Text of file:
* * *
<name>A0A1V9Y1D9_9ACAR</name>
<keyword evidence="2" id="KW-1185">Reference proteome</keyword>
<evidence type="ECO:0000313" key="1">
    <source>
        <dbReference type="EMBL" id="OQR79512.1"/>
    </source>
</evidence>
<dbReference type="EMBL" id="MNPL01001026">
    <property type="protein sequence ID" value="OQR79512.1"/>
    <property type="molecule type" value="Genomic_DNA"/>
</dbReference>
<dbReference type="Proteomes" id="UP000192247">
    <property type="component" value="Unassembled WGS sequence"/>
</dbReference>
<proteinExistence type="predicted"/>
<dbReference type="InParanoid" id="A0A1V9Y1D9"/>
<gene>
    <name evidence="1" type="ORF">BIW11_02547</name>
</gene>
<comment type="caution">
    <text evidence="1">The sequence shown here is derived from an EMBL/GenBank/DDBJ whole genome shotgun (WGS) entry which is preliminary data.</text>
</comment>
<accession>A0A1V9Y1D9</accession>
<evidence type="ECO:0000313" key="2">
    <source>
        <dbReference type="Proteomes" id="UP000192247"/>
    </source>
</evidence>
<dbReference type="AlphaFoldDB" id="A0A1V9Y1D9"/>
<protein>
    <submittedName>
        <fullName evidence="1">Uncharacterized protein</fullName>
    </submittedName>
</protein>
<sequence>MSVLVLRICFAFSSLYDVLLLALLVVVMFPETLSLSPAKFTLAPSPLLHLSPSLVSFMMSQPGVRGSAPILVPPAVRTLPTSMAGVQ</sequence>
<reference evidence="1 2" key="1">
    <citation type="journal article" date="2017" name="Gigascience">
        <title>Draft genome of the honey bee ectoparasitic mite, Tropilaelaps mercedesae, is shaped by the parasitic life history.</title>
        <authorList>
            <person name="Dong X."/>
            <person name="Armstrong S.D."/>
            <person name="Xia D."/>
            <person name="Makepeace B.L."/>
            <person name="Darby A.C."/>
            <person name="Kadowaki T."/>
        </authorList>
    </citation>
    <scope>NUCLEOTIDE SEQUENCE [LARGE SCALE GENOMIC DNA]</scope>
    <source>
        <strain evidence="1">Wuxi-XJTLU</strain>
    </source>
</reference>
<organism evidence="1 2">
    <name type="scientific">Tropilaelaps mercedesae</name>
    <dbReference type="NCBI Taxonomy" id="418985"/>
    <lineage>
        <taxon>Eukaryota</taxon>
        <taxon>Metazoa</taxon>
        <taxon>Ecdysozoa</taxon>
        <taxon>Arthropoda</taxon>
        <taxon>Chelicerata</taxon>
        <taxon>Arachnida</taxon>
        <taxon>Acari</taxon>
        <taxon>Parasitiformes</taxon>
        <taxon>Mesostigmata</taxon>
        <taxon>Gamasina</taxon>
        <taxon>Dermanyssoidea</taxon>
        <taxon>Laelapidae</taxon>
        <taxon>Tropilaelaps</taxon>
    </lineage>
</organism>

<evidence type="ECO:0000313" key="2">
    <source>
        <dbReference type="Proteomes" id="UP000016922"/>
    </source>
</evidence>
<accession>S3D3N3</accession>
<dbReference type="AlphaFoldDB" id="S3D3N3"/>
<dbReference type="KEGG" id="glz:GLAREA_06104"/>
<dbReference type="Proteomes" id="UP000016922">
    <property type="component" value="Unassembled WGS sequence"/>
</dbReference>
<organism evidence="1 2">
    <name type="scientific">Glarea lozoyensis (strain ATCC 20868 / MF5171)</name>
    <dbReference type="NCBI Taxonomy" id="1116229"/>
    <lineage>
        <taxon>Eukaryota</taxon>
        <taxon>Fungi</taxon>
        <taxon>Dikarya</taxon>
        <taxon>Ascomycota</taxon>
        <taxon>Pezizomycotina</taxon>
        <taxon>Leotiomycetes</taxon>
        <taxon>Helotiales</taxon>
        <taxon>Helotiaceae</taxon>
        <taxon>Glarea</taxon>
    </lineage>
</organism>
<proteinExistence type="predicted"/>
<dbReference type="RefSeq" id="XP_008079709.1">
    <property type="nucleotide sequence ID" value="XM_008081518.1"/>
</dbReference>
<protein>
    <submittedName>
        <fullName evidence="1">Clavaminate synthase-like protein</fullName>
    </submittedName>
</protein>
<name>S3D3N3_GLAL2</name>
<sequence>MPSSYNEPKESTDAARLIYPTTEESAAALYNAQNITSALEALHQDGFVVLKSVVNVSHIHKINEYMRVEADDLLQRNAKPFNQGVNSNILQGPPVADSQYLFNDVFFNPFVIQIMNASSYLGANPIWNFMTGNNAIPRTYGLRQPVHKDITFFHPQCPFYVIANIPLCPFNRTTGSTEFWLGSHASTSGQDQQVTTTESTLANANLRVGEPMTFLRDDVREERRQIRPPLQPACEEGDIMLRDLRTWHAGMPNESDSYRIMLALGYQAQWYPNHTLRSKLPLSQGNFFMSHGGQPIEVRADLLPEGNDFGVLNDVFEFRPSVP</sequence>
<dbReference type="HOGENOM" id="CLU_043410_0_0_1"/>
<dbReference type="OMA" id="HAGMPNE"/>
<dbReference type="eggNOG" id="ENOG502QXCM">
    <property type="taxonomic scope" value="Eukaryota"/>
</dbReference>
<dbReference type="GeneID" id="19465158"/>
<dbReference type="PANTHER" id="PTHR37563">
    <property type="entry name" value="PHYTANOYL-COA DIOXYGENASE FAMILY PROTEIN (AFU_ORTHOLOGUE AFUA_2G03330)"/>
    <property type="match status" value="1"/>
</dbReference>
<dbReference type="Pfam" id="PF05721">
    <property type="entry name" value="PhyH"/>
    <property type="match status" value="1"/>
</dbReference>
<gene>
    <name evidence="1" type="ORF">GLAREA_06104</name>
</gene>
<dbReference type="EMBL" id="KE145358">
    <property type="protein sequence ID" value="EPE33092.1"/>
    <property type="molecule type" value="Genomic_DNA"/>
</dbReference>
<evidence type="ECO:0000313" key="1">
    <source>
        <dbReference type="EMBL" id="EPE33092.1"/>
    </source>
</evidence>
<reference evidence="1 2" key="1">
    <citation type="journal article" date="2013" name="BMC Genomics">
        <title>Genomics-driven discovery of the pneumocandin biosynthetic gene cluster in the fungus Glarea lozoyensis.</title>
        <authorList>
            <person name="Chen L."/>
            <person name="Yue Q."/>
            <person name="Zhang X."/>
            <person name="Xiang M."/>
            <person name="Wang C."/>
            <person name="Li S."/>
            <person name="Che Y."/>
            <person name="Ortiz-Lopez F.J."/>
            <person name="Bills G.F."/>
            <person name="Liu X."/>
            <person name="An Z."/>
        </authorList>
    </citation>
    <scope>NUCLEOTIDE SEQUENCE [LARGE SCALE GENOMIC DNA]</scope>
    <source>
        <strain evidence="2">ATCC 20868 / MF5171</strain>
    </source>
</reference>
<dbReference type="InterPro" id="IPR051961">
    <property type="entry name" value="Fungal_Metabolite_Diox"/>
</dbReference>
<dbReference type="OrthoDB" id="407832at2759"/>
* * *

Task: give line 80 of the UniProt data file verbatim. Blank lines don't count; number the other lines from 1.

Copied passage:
<dbReference type="Proteomes" id="UP000016922">